Of the modern and larger section of "Lyra Celtica" I need say little here. To avoid confusion, the Editor has refrained from representing poets whose "Celtic strain" is more or less obviously disputable; hence the wise ignoring of the claims even of Scott and Burns. Byron was more Celtic in blood than in brain, and is represented really by virtue of this accidental kinship.

Ireland, Scotland, Wales, Man, Cornwall, and Brittany are all more or less adequately represented; and among the poets are some whose voices will be new to most readers. One or two writers, also, have been drawn upon as representatives of the distinctively AngloCeltic section of England. Finally, "greater Gaeldom "--the realm of the Irish and Scottish Gaels in the United States, Canada, and Australasia--is also represented; and one, at any rate, of these outlanders is a poet who has won distinction on both sides of the Atlantic.

If it be advisable to select one poet, still "with a future," as pre-eminently representative of the Celtic genius of to-day, I think there can be little doubt that W. B. Yeats' name is that which would occur first to most lovers of contemporary poetry. He has grace of touch and distinction of form beyond any of the younger poets of Great Britain, and there is throughout his work a haunting beauty, and a haunting sense of beauty everywhere perceived with joy and longing, that make its appeal irresistible for those who feel it at all. He is equally happy whether he deals with antique or with contemporary themes, and in almost every poem he has written there is that exquisite remoteness, that dreamlike music, and that transporting charm which Matthew Arnold held to be one of the primary tests of poetry, and, in particular, of Celtic poetry.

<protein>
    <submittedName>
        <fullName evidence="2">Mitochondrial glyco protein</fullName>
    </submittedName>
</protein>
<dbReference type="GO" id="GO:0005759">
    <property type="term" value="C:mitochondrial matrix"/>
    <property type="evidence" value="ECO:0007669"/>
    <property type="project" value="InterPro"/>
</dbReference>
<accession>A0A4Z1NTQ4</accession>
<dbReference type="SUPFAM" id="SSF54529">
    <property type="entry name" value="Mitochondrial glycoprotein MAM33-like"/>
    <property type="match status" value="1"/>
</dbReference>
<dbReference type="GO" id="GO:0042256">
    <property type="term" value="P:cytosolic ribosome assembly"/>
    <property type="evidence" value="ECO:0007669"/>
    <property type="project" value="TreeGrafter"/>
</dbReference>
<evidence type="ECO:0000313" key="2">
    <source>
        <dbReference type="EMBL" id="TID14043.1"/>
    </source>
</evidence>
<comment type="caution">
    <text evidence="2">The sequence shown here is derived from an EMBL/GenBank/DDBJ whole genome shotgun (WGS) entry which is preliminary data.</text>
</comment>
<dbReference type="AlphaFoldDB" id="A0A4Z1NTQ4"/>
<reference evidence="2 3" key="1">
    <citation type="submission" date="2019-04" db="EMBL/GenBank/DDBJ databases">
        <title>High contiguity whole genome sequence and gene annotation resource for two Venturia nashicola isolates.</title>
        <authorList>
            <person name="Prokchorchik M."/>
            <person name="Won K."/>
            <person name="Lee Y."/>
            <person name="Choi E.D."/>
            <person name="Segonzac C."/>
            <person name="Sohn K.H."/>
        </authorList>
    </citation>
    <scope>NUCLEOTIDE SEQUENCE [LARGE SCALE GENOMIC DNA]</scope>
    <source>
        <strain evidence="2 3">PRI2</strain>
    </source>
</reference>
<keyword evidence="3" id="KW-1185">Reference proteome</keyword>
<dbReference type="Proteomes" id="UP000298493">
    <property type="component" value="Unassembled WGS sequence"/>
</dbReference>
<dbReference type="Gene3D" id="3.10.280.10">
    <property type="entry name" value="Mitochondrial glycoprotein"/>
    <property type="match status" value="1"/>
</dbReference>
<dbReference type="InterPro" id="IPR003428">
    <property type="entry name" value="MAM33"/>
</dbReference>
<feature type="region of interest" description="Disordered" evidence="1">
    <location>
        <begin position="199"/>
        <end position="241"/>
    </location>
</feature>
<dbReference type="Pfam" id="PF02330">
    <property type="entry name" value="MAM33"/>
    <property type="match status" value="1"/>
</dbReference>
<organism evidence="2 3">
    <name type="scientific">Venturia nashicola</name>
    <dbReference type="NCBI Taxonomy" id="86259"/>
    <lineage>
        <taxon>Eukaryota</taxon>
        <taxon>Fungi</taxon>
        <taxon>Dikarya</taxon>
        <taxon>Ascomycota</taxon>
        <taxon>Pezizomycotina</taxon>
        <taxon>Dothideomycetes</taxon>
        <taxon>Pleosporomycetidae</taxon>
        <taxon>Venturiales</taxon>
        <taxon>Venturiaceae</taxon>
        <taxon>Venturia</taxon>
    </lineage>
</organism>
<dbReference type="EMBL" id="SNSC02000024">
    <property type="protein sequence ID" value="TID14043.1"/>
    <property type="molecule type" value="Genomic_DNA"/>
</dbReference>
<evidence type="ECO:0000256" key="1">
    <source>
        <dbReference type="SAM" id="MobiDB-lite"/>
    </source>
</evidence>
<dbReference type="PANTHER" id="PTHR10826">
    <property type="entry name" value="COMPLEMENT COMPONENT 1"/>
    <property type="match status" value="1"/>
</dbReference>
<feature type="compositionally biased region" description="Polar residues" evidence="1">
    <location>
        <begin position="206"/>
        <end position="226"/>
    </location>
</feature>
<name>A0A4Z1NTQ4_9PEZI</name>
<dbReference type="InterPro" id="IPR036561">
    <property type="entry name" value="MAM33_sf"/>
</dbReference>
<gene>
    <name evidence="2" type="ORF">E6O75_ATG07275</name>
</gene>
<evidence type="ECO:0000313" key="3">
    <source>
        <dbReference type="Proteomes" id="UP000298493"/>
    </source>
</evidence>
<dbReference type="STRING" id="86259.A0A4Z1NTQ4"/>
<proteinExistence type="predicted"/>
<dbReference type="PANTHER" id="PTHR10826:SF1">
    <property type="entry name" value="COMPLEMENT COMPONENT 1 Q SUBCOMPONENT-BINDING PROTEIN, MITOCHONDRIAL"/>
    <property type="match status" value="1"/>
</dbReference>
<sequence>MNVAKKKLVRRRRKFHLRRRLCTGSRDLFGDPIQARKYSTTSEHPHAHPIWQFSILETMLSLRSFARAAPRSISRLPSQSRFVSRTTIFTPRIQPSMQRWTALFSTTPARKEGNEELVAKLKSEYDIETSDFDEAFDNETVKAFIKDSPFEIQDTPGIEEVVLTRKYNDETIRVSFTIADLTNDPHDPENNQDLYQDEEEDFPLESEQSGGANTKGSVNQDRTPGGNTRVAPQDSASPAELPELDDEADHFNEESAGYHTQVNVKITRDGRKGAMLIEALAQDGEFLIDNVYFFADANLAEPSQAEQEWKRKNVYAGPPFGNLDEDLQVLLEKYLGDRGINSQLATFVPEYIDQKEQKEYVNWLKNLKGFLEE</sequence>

As an example of Mr Yeats' narrative method, with legendary themes, I may quote this from his beautiful "Wanderings of Oisin " (rather affectedly and quite needlessly altered to Usheen in the latest version)--

Fled foam underneath us, and round us a wandering and milky smoke,
High as the saddle-girth, covering away from our glances the tide;
And those that fled, and that followed, from the foam-pale distance broke;
The immortal desire of immortals we saw in their faces, and sighed.
I mused on the chase with the Fenians, and Bran, Sgeolan, Lomair,
And never a song sang Neave, and over my fingertips
Came now the sliding of tears and sweeping of mist-cold hair,
And now the warmth of sighs, and after the quiver of lips.
Were we days long or hours long in riding, when rolled in a grisly peace,
An isle lay level before us, with dripping hazel and oak?
And we stood on a sea's edge we saw not; for whiter than new washed fleece
Fled foam underneath us, and round us a wandering and milky smoke.
And we rode on the plains of the sea's edge-the sea's edge barren and gray,
Gray sands on the green of the grasses and over the dripping trees,
Dripping and doubling landward, as though they would hasten away
Like an army of old men longing for rest from the moan of the seas.
But the trees grew taller and closer, immense in their wrinkling bark;
Dropping-a murmurous dropping-old silence and that one sound;
For no live creatures lived there, no weasels moved in the dark--
Long sighs arose in our spirits, beneath us bubbled the ground.
And the ears of the horse went sinking away in the hollow night,
For, as drift from a sailor slow drowning the gleams of the world and the sun,